I’ll be posting updates on our schedule here from time to time but the Flickr group will serve as our hub.

Happy snapping and scribbling and on behalf of the community, thanks for contributing to Ubuntu! :)


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Katie Taylor

Edges are special to us. We use them for finding apps, tools and system services, so using the edges will be second nature to Ubuntu phone users. By using the launcher, how to launch your favourite app will become ingrained in your muscle memory of the left edge.

The design vision behind Ubuntu for phones includes the use of fast and natural interactions, so taking that to the welcome screen means that if your phone is locked, you can still access the launcher, system services and the right edge. If you have a pin set up, you only need to enter your pin when accessing private data, in the Gallery app or the Dash for example.

 

 

If you’ve flashed your phone recently, you will be able to activate the lock screen for the phone using a temporary hack (love it!). You’ll notice that the blur has not yet been implemented, but will be added later. Thanks to Michael Zanetti for originally posting instructions to the Ubuntu Phone mailing list. Here they are:

To enable the pin lock, log into the phone and create a file /home/phablet/.unity8-greeter-demo, with the content: password=pin

If you want to see the password unlock screen instead, put this into the file:  password=keyboard
For now, the pin is hardcoded to “1234″ and the password is “password”. Note that this functionality can (and will) disappear at any time as we bring all the bits and pieces together. This is a temporary, simple way to enable the visual part of the lock screen for us all to have a play with.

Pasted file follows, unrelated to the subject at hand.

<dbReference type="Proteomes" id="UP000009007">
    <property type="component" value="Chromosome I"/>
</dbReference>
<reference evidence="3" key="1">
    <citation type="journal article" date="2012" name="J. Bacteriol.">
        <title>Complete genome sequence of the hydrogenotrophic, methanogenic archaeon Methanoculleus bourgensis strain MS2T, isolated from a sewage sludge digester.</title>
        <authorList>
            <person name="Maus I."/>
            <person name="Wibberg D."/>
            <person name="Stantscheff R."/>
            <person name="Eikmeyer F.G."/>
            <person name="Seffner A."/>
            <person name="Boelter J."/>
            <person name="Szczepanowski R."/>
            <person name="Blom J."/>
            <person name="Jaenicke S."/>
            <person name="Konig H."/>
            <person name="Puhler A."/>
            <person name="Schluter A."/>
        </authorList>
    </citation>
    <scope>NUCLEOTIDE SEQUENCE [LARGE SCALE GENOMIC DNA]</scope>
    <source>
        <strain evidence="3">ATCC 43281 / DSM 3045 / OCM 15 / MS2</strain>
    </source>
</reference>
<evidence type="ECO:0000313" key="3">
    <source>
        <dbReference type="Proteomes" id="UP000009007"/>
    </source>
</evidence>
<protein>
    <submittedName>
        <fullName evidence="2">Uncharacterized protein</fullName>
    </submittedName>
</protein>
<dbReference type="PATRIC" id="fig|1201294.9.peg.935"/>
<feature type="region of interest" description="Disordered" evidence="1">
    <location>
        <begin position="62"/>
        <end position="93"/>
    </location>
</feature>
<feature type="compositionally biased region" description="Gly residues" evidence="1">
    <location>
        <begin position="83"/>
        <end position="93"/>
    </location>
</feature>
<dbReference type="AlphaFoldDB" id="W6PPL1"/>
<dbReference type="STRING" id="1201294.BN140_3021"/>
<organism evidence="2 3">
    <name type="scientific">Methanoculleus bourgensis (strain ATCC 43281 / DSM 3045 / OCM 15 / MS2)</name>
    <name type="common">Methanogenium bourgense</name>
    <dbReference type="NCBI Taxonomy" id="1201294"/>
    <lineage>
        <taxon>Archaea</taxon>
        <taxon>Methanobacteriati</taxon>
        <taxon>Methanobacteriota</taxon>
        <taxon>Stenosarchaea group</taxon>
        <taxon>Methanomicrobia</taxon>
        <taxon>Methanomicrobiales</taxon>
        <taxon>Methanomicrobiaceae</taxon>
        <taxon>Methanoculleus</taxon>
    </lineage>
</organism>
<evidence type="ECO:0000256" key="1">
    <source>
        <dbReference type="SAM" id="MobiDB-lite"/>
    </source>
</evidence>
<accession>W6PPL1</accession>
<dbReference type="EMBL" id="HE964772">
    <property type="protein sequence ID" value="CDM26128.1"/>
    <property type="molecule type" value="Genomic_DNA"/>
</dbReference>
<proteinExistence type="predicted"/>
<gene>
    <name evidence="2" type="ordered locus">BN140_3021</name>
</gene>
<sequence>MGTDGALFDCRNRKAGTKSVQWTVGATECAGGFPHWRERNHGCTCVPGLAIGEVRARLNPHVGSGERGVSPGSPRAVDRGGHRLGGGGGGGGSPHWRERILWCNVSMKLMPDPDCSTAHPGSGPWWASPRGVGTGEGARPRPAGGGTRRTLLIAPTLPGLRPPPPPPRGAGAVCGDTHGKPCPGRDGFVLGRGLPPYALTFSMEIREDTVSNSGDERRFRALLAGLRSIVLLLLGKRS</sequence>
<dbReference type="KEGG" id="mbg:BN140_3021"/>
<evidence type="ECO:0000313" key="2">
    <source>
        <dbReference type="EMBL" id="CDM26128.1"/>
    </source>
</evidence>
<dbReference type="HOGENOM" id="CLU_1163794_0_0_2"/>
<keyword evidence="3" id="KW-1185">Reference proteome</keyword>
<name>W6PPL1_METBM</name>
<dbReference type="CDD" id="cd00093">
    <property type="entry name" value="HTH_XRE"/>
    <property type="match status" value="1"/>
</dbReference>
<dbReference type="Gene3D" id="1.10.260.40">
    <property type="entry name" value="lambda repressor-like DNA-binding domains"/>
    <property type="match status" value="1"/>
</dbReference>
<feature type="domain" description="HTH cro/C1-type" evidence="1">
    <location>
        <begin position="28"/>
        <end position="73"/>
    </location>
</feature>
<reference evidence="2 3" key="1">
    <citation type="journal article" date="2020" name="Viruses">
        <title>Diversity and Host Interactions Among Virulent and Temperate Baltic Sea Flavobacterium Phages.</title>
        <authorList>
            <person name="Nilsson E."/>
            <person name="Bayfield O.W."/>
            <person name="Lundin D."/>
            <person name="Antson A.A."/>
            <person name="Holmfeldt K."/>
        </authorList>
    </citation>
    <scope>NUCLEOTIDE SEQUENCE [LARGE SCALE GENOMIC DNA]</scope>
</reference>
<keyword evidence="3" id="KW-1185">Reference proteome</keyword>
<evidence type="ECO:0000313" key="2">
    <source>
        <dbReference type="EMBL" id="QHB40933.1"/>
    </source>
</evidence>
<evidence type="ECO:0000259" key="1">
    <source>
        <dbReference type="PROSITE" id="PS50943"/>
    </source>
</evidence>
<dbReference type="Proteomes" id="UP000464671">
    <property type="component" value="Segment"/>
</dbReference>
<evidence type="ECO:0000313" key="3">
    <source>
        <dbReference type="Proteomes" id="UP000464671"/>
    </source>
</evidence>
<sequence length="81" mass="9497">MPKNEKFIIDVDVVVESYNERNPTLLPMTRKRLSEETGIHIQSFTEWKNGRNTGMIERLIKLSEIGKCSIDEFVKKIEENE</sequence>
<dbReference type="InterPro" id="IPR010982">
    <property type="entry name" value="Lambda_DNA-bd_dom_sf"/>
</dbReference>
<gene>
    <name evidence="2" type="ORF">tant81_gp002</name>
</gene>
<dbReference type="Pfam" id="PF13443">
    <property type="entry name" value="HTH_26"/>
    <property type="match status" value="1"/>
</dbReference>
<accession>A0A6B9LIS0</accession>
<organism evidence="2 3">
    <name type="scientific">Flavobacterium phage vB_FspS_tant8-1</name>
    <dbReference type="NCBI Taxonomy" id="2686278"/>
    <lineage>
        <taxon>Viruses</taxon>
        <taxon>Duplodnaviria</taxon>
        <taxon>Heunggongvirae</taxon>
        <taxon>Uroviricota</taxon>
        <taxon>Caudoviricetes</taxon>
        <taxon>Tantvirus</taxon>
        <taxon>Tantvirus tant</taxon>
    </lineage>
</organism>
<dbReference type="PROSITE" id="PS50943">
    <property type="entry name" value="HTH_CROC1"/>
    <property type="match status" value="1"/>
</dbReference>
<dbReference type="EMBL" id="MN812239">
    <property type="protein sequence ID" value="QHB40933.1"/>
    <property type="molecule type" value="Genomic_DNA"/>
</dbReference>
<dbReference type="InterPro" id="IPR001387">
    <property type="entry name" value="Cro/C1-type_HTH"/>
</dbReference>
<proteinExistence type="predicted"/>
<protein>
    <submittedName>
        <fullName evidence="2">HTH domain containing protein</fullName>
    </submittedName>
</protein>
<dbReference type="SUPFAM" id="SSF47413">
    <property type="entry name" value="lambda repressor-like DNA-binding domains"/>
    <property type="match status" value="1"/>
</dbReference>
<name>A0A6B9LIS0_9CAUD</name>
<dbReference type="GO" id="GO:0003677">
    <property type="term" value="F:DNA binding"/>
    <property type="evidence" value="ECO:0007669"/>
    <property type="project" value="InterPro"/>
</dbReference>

Let us know what you think on the Ubuntu Phone mailing list and the IRC channel.

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Lisette Slegers

In my previous blog post, we looked at the key screens for Shorts, the organic grid and the reading view. You can read about the list view behaviour in this document. In this post, I would like to look at journeys for adding and editing content, sharing an article and adjusting the reading view.

Sharing and adjusting the reading view

From the reading view, pull up the toolbar to reveal options:

Reveal reading options

Options for adjusting the reading view are:

  • Font size
  • Light / dark theme

Article view options

Any changes made to the reading view are persistent until the view is changed again.

Adding things to read 

There are different options for adding content to the Shorts app. All of the options described here are for when the user already has feed subscriptions in the app; the first use scenario is not yet covered. To get to the different options for adding content, pull up the toolbar from the topic view:

Adding content

1. Adding a topic

Adding a topic

Adding a new topic with feed suggestions makes finding things to read much easier for users who don’t understand RSS. However, suggesting feeds for subjects could easily become quite complex; for example feeds related to ‘News’ are location specific. Whether we can suggest feeds for users will depend on if we can automate this process.